• Legal: Pachulski Stang Ziehl & Jones LLP (James Stang, Debra Grassgreen, Robert Feinstein, Bradford Sandler)

Updated 3/30/18

New Chapter 11 Bankruptcy - The Walking Company Holdings Inc.

The Walking Company Holdings Inc.

3/8/18 Recap: Another retailer - this time a repeat offender - will be walking into bankruptcy court (see what we did there?). Here, the California-based once-publicly-traded ($WALK) manufacturer of footwear like Birkenstock and ASICS has filed for bankruptcy with a plan on file and an equity sponsor in tow to the tune of $10mm. 

This is a story of staggered disruption. In the first instance, the company expanded via acquisition and grew from 2005-2008 to over 200 stores. To fund the expansion, the company issued $18.5mm of convertible notes and transferred the proceeds of the liquidation of its Big Dog entity to The Walking Company, the use of proceeds including the buildout of omni-channel distribution and vertical integration. But,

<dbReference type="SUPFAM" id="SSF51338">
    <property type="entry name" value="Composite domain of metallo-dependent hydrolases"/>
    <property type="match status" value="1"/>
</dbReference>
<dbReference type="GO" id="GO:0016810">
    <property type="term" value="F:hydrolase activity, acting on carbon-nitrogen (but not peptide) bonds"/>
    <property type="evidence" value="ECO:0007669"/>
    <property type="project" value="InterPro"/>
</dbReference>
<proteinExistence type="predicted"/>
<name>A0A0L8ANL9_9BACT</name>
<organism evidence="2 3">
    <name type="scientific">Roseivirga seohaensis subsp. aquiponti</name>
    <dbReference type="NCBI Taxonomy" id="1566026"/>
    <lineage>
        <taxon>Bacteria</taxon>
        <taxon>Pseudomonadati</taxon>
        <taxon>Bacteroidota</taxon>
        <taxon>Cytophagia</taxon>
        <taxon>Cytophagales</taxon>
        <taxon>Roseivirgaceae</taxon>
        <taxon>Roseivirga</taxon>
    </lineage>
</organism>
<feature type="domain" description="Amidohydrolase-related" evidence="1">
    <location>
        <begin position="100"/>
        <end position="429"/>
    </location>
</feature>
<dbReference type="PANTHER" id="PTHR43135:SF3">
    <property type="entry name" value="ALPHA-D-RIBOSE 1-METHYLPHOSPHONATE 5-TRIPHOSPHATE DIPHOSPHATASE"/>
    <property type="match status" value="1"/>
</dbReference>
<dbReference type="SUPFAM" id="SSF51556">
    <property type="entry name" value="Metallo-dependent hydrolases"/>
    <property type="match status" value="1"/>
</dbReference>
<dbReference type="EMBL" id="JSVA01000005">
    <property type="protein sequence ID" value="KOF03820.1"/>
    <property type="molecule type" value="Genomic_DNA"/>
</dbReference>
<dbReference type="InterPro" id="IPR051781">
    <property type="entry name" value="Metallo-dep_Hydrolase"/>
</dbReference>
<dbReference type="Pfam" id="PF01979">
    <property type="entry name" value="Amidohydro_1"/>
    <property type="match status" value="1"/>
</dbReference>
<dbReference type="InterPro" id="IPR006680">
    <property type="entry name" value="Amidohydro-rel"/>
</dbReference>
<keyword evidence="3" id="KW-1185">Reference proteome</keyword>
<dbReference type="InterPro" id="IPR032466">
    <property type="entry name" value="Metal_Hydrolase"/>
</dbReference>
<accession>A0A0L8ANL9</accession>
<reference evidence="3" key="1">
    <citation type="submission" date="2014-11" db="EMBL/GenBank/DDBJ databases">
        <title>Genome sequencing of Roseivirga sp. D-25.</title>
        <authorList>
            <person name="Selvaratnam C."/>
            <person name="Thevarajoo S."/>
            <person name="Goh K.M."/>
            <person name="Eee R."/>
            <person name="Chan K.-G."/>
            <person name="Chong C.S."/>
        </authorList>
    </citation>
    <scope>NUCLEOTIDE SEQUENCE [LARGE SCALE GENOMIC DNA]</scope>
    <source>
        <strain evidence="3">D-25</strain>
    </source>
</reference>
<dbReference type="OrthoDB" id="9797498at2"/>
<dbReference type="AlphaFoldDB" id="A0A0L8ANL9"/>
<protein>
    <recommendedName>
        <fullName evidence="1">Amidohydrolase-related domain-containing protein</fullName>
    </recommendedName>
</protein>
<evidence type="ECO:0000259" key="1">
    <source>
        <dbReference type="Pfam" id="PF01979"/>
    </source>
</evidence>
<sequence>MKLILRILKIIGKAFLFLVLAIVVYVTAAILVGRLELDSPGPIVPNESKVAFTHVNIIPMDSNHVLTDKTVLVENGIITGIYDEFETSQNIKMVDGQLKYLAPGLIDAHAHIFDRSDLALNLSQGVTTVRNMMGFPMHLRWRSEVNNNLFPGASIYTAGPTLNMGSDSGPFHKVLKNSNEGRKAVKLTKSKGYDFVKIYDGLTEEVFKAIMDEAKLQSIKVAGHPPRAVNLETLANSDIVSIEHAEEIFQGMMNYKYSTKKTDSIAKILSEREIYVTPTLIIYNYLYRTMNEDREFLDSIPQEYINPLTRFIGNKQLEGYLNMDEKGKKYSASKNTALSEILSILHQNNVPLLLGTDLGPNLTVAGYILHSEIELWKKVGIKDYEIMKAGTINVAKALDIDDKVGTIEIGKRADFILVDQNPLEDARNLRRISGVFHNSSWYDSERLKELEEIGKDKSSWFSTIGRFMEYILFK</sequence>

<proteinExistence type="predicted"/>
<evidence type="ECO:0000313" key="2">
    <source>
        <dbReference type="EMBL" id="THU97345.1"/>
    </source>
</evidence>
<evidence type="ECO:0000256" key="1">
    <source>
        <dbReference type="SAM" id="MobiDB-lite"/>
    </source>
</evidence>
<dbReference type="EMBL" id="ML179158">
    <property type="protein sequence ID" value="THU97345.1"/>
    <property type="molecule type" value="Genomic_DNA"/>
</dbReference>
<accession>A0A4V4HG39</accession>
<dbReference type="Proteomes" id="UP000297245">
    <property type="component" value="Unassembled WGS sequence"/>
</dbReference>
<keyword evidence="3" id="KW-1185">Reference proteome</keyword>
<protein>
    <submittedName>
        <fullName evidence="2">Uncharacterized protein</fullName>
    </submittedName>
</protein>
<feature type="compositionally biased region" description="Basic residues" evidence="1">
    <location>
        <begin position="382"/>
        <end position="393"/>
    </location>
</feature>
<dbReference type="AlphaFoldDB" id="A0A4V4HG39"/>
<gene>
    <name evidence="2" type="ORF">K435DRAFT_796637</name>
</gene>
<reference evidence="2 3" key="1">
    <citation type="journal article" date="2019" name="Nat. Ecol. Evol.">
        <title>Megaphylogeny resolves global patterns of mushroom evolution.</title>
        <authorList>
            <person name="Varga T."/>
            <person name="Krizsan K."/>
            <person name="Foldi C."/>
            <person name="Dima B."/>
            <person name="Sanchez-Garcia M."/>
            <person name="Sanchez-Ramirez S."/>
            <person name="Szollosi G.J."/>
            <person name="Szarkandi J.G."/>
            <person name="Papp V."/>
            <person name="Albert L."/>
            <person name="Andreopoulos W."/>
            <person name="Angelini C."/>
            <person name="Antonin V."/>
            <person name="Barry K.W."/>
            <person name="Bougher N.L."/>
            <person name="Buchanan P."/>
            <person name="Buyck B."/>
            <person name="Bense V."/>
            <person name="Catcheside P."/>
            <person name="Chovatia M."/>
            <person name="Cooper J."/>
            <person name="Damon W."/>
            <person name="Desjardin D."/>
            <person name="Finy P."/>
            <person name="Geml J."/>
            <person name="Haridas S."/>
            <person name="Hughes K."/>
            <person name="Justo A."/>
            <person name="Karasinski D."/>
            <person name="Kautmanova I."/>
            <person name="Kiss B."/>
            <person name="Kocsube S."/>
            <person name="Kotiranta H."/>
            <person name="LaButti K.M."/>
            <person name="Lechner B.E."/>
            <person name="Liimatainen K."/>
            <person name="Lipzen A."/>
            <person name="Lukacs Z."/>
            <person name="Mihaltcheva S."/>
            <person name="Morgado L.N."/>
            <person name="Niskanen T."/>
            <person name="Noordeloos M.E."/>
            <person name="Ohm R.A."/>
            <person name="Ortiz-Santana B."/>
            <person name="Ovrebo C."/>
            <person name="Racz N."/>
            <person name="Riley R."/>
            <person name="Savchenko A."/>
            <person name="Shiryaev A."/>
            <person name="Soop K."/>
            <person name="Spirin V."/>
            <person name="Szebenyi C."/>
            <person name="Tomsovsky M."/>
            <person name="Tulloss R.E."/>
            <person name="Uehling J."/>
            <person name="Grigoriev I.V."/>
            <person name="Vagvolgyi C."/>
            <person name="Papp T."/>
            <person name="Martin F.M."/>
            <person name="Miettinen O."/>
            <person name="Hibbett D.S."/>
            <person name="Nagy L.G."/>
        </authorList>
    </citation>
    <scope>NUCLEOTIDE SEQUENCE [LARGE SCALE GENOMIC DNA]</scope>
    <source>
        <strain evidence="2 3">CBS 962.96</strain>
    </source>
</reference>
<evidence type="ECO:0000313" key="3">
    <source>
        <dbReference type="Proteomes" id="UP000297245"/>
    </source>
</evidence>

As a result of many factors including- among them, challenging negotiations with landlords which did not provide the Debtors with the rent relief they believe they needed, and the state of the national economy, by late 2008 TWC found that nearly 100 of the newer stores it opened during this expansion period were not generating the sales and profits expected.

Moreover, 

...by 2008, Big Dogs' business had collapsed more rapidly than the Debtors had anticipated. Big Dogs was in the business of selling moderately priced, casual apparel through a chain of specialty retail stores (Big Dogs stores) located around the country. The rapid growth of big-box, mass-market retailers during this period put great pricing pressure on retailers of moderately priced, casual apparel, putting many of them out of business.